2/0 wire should easily handle the max possible loads in that circuit, so I'll agree with John & others who say there must be a poor quality connection. Disassemble, clean thoroughly, and coat with a conductive grease when re-assembling.
 
Hi, I was able to check voltage drops. Do these numbers make sense?

This was before doing any changes or inspection of the connection points.

Top or first number was inverter on, but no load.

Second or bottom number is inverter on with microwave (900W) heating water

Circled number was voltage along the circuit with inverter on but no load.

The largest delta across the switch lines up with the wire getting warm (not hot) after 5 minutes.

I plan now to check all the connections.

Tks for your insights.

Voltage drop.jpg
 
Those voltage drop numbers look real good. You are under 3% which is what boat's critical circuits are sized for.
Heat in a circuit is generated by resistance. The higher the resistance the more heat. Resistance in a conductor is generally caused by wire being too small or loose or compromised connections. Since you found and remedied the cause of your heat you should be good to go.
 
Not the right size if there is any warmth at all.
It might be the right size. as I said when the bolt was lose it caused some damage to the end of the wire (And to the clamp) and thus the clamp needs cleaning and the wire end "redressing" (Trim back a bit and cut off the damaged part) have seen burned wire ends many times. Not often mine.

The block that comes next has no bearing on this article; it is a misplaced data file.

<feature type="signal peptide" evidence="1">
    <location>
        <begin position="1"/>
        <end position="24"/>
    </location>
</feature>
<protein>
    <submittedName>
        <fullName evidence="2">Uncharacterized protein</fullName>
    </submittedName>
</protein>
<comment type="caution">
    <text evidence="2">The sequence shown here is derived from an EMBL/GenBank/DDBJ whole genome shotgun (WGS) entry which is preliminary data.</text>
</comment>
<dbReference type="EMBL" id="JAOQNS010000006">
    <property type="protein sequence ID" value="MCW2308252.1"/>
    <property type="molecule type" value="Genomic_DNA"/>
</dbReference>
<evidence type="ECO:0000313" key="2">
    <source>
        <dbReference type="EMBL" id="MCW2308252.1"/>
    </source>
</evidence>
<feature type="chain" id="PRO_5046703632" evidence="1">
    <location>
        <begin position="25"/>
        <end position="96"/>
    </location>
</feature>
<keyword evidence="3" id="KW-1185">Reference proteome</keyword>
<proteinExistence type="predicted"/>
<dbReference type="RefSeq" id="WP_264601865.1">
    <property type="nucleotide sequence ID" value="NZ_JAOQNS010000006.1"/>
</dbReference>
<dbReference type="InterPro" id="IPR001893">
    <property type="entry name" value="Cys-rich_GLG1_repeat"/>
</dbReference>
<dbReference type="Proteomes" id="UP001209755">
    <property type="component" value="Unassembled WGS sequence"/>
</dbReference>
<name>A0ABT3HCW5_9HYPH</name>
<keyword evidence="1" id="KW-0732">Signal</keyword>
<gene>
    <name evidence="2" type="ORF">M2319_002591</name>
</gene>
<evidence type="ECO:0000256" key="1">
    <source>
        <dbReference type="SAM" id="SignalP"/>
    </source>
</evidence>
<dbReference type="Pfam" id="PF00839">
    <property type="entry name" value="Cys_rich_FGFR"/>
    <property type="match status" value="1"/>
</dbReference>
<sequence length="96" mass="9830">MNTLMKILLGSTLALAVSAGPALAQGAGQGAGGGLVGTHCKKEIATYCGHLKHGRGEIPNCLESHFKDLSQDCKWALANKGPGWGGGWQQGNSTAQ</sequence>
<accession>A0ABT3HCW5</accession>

One other thing if the wires came from different sources make sure they are all pure copper and not CCA (Copper Clad Aluminum) which looks a lot like copper upon first glance.
 
You need to watch where you place the voltage probe for the voltage drop. EVERY connection needs the drop test done to isolate any problem, so going from the actual wire under the insulation to the crimped connector (or clamp-on connector) will measure that connection, going from the bolt/nut on the battery to the connector will measure that connection. Going from connector to connector in any length of wire will measure the first connector crimp, the wire voltage drop and the second connector crimp.

EDIT: Don't forget to have good current flow to do the voltage drop test, the more the better. :)
 
Last edited:

Latest posts

Forum statistics

Threads
132,254
Posts
1,392,827
Members
137,969
Latest member
Ken N
Back
Top Bottom